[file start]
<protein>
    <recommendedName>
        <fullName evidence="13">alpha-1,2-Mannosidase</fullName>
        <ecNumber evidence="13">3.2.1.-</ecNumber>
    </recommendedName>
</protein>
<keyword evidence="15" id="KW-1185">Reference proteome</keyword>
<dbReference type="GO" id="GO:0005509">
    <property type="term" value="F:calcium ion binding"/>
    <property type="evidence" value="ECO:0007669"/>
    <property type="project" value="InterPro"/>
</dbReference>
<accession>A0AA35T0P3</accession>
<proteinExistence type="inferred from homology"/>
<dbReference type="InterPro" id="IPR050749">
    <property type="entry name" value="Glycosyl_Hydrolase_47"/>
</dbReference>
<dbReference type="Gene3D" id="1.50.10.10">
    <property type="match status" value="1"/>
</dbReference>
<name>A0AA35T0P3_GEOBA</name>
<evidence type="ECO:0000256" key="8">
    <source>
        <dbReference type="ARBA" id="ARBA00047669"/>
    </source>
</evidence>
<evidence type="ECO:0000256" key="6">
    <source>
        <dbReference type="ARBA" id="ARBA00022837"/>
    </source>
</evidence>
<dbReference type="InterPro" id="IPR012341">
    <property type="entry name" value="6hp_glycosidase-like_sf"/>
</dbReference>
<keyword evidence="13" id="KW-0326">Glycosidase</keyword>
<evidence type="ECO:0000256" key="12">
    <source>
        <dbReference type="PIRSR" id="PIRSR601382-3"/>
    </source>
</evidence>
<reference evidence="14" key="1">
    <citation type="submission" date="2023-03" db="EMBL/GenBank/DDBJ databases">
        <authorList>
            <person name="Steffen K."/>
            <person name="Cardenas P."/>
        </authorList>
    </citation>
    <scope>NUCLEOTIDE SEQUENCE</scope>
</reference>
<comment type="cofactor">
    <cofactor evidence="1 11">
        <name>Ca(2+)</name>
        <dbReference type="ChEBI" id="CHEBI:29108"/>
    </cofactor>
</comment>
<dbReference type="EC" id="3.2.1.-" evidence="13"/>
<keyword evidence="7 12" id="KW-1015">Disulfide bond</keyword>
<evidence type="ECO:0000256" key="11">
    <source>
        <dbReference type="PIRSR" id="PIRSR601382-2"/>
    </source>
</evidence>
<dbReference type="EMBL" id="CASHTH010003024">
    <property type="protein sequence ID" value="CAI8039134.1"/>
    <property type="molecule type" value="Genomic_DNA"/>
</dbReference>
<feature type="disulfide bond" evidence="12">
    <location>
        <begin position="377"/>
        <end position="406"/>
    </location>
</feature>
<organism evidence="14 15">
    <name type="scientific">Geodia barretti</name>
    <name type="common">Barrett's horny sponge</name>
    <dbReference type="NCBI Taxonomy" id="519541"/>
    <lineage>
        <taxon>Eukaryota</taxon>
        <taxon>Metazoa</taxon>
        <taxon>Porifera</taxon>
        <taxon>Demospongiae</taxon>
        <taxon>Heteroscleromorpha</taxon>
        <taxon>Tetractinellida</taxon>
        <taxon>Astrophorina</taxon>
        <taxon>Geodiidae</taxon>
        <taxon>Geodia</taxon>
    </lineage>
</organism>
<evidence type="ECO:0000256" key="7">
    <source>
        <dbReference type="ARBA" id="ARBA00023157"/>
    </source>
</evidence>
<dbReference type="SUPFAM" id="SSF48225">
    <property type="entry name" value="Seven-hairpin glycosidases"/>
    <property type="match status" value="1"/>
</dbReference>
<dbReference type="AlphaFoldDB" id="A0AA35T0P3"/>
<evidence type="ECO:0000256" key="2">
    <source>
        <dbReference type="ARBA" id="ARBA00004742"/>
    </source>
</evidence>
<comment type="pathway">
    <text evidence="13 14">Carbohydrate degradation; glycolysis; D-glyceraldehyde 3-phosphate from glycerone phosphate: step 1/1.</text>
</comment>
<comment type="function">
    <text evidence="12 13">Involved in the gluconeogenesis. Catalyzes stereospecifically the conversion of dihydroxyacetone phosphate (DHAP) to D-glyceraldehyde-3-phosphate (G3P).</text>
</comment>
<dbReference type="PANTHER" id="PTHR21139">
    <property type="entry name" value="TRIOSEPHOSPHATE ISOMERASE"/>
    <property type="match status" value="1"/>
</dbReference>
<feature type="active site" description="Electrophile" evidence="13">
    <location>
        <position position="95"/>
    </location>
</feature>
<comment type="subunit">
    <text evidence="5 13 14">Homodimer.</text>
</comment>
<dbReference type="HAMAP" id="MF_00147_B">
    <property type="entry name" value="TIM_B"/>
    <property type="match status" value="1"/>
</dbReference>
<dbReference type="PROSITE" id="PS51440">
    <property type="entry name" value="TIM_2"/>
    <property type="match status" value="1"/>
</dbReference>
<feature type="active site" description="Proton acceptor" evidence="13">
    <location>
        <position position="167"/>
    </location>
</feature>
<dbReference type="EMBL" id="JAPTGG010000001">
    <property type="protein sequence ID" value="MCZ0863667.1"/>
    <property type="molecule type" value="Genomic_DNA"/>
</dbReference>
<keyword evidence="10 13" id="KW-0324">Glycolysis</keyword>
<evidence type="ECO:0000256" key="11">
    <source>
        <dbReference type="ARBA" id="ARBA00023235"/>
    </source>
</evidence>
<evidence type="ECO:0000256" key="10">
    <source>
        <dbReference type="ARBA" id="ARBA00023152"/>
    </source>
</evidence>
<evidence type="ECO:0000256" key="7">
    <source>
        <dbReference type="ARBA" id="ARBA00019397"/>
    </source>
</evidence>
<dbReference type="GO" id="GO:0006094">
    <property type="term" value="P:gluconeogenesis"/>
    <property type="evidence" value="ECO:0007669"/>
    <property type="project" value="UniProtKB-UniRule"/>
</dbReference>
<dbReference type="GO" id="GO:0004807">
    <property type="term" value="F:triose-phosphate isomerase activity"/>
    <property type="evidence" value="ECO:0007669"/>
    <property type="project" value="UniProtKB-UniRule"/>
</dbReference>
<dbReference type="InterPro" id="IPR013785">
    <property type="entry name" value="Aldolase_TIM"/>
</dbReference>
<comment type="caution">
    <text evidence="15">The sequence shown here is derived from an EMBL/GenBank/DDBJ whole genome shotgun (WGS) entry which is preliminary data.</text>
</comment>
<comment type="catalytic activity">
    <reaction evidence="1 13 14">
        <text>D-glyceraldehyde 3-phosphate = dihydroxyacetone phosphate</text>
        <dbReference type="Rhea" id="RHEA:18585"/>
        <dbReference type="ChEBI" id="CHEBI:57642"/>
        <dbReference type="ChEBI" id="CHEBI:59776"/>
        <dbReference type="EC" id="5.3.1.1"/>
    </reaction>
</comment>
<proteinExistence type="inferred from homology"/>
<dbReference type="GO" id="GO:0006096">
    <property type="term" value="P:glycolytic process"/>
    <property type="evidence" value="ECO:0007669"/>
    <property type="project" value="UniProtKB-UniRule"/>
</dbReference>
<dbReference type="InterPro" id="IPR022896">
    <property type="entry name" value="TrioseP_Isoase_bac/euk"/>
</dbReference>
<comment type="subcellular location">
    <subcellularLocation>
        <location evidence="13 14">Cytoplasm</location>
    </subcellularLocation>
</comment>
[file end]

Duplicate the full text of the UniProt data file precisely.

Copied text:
<protein>
    <recommendedName>
        <fullName evidence="13">alpha-1,2-Mannosidase</fullName>
        <ecNumber evidence="13">3.2.1.-</ecNumber>
    </recommendedName>
</protein>
<keyword evidence="15" id="KW-1185">Reference proteome</keyword>
<dbReference type="GO" id="GO:0005509">
    <property type="term" value="F:calcium ion binding"/>
    <property type="evidence" value="ECO:0007669"/>
    <property type="project" value="InterPro"/>
</dbReference>
<accession>A0AA35T0P3</accession>
<proteinExistence type="inferred from homology"/>
<dbReference type="InterPro" id="IPR050749">
    <property type="entry name" value="Glycosyl_Hydrolase_47"/>
</dbReference>
<dbReference type="Gene3D" id="1.50.10.10">
    <property type="match status" value="1"/>
</dbReference>
<name>A0AA35T0P3_GEOBA</name>
<evidence type="ECO:0000256" key="8">
    <source>
        <dbReference type="ARBA" id="ARBA00047669"/>
    </source>
</evidence>
<evidence type="ECO:0000256" key="6">
    <source>
        <dbReference type="ARBA" id="ARBA00022837"/>
    </source>
</evidence>
<dbReference type="InterPro" id="IPR012341">
    <property type="entry name" value="6hp_glycosidase-like_sf"/>
</dbReference>
<keyword evidence="13" id="KW-0326">Glycosidase</keyword>
<evidence type="ECO:0000256" key="12">
    <source>
        <dbReference type="PIRSR" id="PIRSR601382-3"/>
    </source>
</evidence>
<reference evidence="14" key="1">
    <citation type="submission" date="2023-03" db="EMBL/GenBank/DDBJ databases">
        <authorList>
            <person name="Steffen K."/>
            <person name="Cardenas P."/>
        </authorList>
    </citation>
    <scope>NUCLEOTIDE SEQUENCE</scope>
</reference>
<comment type="cofactor">
    <cofactor evidence="1 11">
        <name>Ca(2+)</name>
        <dbReference type="ChEBI" id="CHEBI:29108"/>
    </cofactor>
</comment>
<dbReference type="EC" id="3.2.1.-" evidence="13"/>
<keyword evidence="7 12" id="KW-1015">Disulfide bond</keyword>
<evidence type="ECO:0000256" key="11">
    <source>
        <dbReference type="PIRSR" id="PIRSR601382-2"/>
    </source>
</evidence>
<dbReference type="EMBL" id="CASHTH010003024">
    <property type="protein sequence ID" value="CAI8039134.1"/>
    <property type="molecule type" value="Genomic_DNA"/>
</dbReference>
<feature type="disulfide bond" evidence="12">
    <location>
        <begin position="377"/>
        <end position="406"/>
    </location>
</feature>
<organism evidence="14 15">
    <name type="scientific">Geodia barretti</name>
    <name type="common">Barrett's horny sponge</name>
    <dbReference type="NCBI Taxonomy" id="519541"/>
    <lineage>
        <taxon>Eukaryota</taxon>
        <taxon>Metazoa</taxon>
        <taxon>Porifera</taxon>
        <taxon>Demospongiae</taxon>
        <taxon>Heteroscleromorpha</taxon>
        <taxon>Tetractinellida</taxon>
        <taxon>Astrophorina</taxon>
        <taxon>Geodiidae</taxon>
        <taxon>Geodia</taxon>
    </lineage>
</organism>
<evidence type="ECO:0000256" key="7">
    <source>
        <dbReference type="ARBA" id="ARBA00023157"/>
    </source>
</evidence>
<dbReference type="SUPFAM" id="SSF48225">
    <property type="entry name" value="Seven-hairpin glycosidases"/>
    <property type="match status" value="1"/>
</dbReference>
<dbReference type="AlphaFoldDB" id="A0AA35T0P3"/>
<evidence type="ECO:0000256" key="2">
    <source>
        <dbReference type="ARBA" id="ARBA00004742"/>
    </source>
</evidence>
<comment type="pathway">
    <text evidence="13 14">Carbohydrate degradation; glycolysis; D-glyceraldehyde 3-phosphate from glycerone phosphate: step 1/1.</text>
</comment>
<comment type="function">
    <text evidence="12 13">Involved in the gluconeogenesis. Catalyzes stereospecifically the conversion of dihydroxyacetone phosphate (DHAP) to D-glyceraldehyde-3-phosphate (G3P).</text>
</comment>
<dbReference type="PANTHER" id="PTHR21139">
    <property type="entry name" value="TRIOSEPHOSPHATE ISOMERASE"/>
    <property type="match status" value="1"/>
</dbReference>
<feature type="active site" description="Electrophile" evidence="13">
    <location>
        <position position="95"/>
    </location>
</feature>
<comment type="subunit">
    <text evidence="5 13 14">Homodimer.</text>
</comment>
<dbReference type="HAMAP" id="MF_00147_B">
    <property type="entry name" value="TIM_B"/>
    <property type="match status" value="1"/>
</dbReference>
<dbReference type="PROSITE" id="PS51440">
    <property type="entry name" value="TIM_2"/>
    <property type="match status" value="1"/>
</dbReference>
<feature type="active site" description="Proton acceptor" evidence="13">
    <location>
        <position position="167"/>
    </location>
</feature>
<dbReference type="EMBL" id="JAPTGG010000001">
    <property type="protein sequence ID" value="MCZ0863667.1"/>
    <property type="molecule type" value="Genomic_DNA"/>
</dbReference>
<keyword evidence="10 13" id="KW-0324">Glycolysis</keyword>
<evidence type="ECO:0000256" key="11">
    <source>
        <dbReference type="ARBA" id="ARBA00023235"/>
    </source>
</evidence>
<evidence type="ECO:0000256" key="10">
    <source>
        <dbReference type="ARBA" id="ARBA00023152"/>
    </source>
</evidence>
<evidence type="ECO:0000256" key="7">
    <source>
        <dbReference type="ARBA" id="ARBA00019397"/>
    </source>
</evidence>
<dbReference type="GO" id="GO:0006094">
    <property type="term" value="P:gluconeogenesis"/>
    <property type="evidence" value="ECO:0007669"/>
    <property type="project" value="UniProtKB-UniRule"/>
</dbReference>
<dbReference type="GO" id="GO:0004807">
    <property type="term" value="F:triose-phosphate isomerase activity"/>
    <property type="evidence" value="ECO:0007669"/>
    <property type="project" value="UniProtKB-UniRule"/>
</dbReference>
<dbReference type="InterPro" id="IPR013785">
    <property type="entry name" value="Aldolase_TIM"/>
</dbReference>
<comment type="caution">
    <text evidence="15">The sequence shown here is derived from an EMBL/GenBank/DDBJ whole genome shotgun (WGS) entry which is preliminary data.</text>
</comment>
<comment type="catalytic activity">
    <reaction evidence="1 13 14">
        <text>D-glyceraldehyde 3-phosphate = dihydroxyacetone phosphate</text>
        <dbReference type="Rhea" id="RHEA:18585"/>
        <dbReference type="ChEBI" id="CHEBI:57642"/>
        <dbReference type="ChEBI" id="CHEBI:59776"/>
        <dbReference type="EC" id="5.3.1.1"/>
    </reaction>
</comment>
<proteinExistence type="inferred from homology"/>
<dbReference type="GO" id="GO:0006096">
    <property type="term" value="P:glycolytic process"/>
    <property type="evidence" value="ECO:0007669"/>
    <property type="project" value="UniProtKB-UniRule"/>
</dbReference>
<dbReference type="InterPro" id="IPR022896">
    <property type="entry name" value="TrioseP_Isoase_bac/euk"/>
</dbReference>
<comment type="subcellular location">
    <subcellularLocation>
        <location evidence="13 14">Cytoplasm</location>
    </subcellularLocation>
</comment>